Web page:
The qualispeak of NPM exploits the indisputable fact that in Europe, North America, and Australia higher education is largely financed by public funds and founded on the idea that taxpayers – the shareholders in the state – are entitled to know that their money is being spent efficiently and transparently. NPM is VFM [Value for Money] and thus the best of all possible worlds. In this respect NPM is the privatized heir of state Communism. Managers who make higher education “efficient” and “transparent” by exercising constant control over the faculty are represented as the form that “accountability” to taxpayers and consumers takes in the former public domain. “Accounting,” that is, the dual process of counting and being required to account for what one does, is central to this process (“MU,” p. 325). The management itself in NPM, just like the party in state Communism, is outside all control and accountability because the management by definition represents both efficiency and accountability. That is the third attribute that NPM shares with state Communism. The question of whether managers really do spend taxpayers’ money more efficiently and whether they are more reliable than faculty cannot be asked in NPM. Nor may one ask whether the cost of the management controls are less than the money saved on inefficient academic personnel. The fact that there is not a shred of evidence for these two crucial assumptions of NPM – rather the opposite – makes abundantly clear where the blind spots lie in NPM. That all the recent economic scandals – from Enron, WorldCom, and Barings to the Lehman Brothers – happened despite constant audits furnishes some extra empirical food for critical thought on both management and audits.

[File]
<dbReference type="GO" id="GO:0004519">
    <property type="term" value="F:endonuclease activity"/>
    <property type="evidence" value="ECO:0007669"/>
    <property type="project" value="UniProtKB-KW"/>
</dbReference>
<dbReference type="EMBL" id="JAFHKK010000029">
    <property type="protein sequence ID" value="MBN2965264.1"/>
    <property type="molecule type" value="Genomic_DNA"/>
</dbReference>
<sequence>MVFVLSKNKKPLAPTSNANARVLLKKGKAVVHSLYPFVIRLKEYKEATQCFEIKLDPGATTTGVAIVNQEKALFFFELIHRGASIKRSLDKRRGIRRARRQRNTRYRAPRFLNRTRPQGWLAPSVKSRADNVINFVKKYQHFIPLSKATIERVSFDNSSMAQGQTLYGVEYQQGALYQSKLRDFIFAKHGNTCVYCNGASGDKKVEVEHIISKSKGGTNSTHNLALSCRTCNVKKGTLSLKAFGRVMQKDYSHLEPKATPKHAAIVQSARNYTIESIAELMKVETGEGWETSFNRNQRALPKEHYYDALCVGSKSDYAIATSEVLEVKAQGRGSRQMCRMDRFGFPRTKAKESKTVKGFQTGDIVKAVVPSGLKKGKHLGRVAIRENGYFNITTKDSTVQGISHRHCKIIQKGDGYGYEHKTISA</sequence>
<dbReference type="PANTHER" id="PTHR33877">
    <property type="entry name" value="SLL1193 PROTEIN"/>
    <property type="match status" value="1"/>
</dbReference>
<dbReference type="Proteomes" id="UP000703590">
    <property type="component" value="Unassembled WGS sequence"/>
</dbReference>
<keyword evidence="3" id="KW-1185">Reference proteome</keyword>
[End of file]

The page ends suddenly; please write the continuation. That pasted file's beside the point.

This brings us up against a fourth interesting similarity between neo-liberal managerialism and state Communism: just as the Party by definition represents the interests of those who are led by the Party, so according to NPM management represents the interests of those who are managed. That is why NPM management models allow no place for representative bodies, which are only seen as a hindrance to administrative efficiency. And were undeniable irregularities in management practices to occur, then an individual manager eventually may be criticized or dismissed, but management itself can never be challenged. Neither the NPM nor the state Communist discourse will accept any criticism of their core practices and key personnel as legitimate because criticism is identified with lack of loyalty to the organization and so is seen as fundamentally subversive.” (pgs. 608-610, Critical Inquiry Spring 2012, essay entitled If You’re So Smart, Why Are You Under Surveillance? Universities, Neoliberalism, and New Public Management by Chris Lorenz)